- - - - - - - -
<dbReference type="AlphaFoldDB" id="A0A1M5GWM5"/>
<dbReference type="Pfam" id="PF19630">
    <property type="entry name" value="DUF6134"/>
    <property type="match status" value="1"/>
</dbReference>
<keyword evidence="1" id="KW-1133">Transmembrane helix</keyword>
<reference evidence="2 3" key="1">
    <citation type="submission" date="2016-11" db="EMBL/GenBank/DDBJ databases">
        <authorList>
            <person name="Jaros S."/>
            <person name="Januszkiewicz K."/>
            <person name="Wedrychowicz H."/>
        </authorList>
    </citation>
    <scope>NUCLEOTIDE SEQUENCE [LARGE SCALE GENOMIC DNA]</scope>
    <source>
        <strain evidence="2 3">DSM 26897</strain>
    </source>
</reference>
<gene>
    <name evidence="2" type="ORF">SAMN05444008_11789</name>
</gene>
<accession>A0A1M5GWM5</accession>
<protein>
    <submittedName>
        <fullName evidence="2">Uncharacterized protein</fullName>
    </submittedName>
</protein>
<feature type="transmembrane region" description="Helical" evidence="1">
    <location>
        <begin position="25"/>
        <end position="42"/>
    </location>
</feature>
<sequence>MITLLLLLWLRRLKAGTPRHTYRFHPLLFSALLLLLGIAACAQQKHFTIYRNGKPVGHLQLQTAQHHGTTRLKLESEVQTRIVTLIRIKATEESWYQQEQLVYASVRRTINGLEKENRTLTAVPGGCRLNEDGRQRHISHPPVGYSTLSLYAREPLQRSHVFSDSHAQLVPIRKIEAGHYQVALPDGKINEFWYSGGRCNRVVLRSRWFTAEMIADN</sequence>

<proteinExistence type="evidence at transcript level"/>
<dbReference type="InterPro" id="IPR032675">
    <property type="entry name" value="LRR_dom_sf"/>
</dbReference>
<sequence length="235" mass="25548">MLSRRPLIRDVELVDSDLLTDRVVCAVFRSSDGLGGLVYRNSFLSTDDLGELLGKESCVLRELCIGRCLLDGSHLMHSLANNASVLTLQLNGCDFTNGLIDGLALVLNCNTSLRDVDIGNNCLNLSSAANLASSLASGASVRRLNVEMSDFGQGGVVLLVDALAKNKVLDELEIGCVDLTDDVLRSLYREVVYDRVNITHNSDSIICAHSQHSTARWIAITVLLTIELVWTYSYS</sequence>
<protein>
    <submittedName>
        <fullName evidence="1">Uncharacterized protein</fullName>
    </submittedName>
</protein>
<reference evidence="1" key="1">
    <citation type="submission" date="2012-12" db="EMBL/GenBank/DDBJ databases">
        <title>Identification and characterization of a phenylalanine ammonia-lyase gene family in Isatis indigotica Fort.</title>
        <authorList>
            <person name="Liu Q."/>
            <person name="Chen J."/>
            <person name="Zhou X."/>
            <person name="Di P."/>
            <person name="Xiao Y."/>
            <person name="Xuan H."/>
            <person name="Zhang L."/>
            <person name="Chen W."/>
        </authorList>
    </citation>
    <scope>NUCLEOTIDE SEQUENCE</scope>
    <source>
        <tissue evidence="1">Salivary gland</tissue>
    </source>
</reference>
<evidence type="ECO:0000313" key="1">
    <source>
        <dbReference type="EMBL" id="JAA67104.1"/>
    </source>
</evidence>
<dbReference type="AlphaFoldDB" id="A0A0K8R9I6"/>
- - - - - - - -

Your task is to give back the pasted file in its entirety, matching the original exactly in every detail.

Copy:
<dbReference type="AlphaFoldDB" id="A0A1M5GWM5"/>
<dbReference type="Pfam" id="PF19630">
    <property type="entry name" value="DUF6134"/>
    <property type="match status" value="1"/>
</dbReference>
<keyword evidence="1" id="KW-1133">Transmembrane helix</keyword>
<reference evidence="2 3" key="1">
    <citation type="submission" date="2016-11" db="EMBL/GenBank/DDBJ databases">
        <authorList>
            <person name="Jaros S."/>
            <person name="Januszkiewicz K."/>
            <person name="Wedrychowicz H."/>
        </authorList>
    </citation>
    <scope>NUCLEOTIDE SEQUENCE [LARGE SCALE GENOMIC DNA]</scope>
    <source>
        <strain evidence="2 3">DSM 26897</strain>
    </source>
</reference>
<gene>
    <name evidence="2" type="ORF">SAMN05444008_11789</name>
</gene>
<accession>A0A1M5GWM5</accession>
<protein>
    <submittedName>
        <fullName evidence="2">Uncharacterized protein</fullName>
    </submittedName>
</protein>
<feature type="transmembrane region" description="Helical" evidence="1">
    <location>
        <begin position="25"/>
        <end position="42"/>
    </location>
</feature>
<sequence>MITLLLLLWLRRLKAGTPRHTYRFHPLLFSALLLLLGIAACAQQKHFTIYRNGKPVGHLQLQTAQHHGTTRLKLESEVQTRIVTLIRIKATEESWYQQEQLVYASVRRTINGLEKENRTLTAVPGGCRLNEDGRQRHISHPPVGYSTLSLYAREPLQRSHVFSDSHAQLVPIRKIEAGHYQVALPDGKINEFWYSGGRCNRVVLRSRWFTAEMIADN</sequence>

<proteinExistence type="evidence at transcript level"/>
<dbReference type="InterPro" id="IPR032675">
    <property type="entry name" value="LRR_dom_sf"/>
</dbReference>
<sequence length="235" mass="25548">MLSRRPLIRDVELVDSDLLTDRVVCAVFRSSDGLGGLVYRNSFLSTDDLGELLGKESCVLRELCIGRCLLDGSHLMHSLANNASVLTLQLNGCDFTNGLIDGLALVLNCNTSLRDVDIGNNCLNLSSAANLASSLASGASVRRLNVEMSDFGQGGVVLLVDALAKNKVLDELEIGCVDLTDDVLRSLYREVVYDRVNITHNSDSIICAHSQHSTARWIAITVLLTIELVWTYSYS</sequence>
<protein>
    <submittedName>
        <fullName evidence="1">Uncharacterized protein</fullName>
    </submittedName>
</protein>
<reference evidence="1" key="1">
    <citation type="submission" date="2012-12" db="EMBL/GenBank/DDBJ databases">
        <title>Identification and characterization of a phenylalanine ammonia-lyase gene family in Isatis indigotica Fort.</title>
        <authorList>
            <person name="Liu Q."/>
            <person name="Chen J."/>
            <person name="Zhou X."/>
            <person name="Di P."/>
            <person name="Xiao Y."/>
            <person name="Xuan H."/>
            <person name="Zhang L."/>
            <person name="Chen W."/>
        </authorList>
    </citation>
    <scope>NUCLEOTIDE SEQUENCE</scope>
    <source>
        <tissue evidence="1">Salivary gland</tissue>
    </source>
</reference>
<evidence type="ECO:0000313" key="1">
    <source>
        <dbReference type="EMBL" id="JAA67104.1"/>
    </source>
</evidence>
<dbReference type="AlphaFoldDB" id="A0A0K8R9I6"/>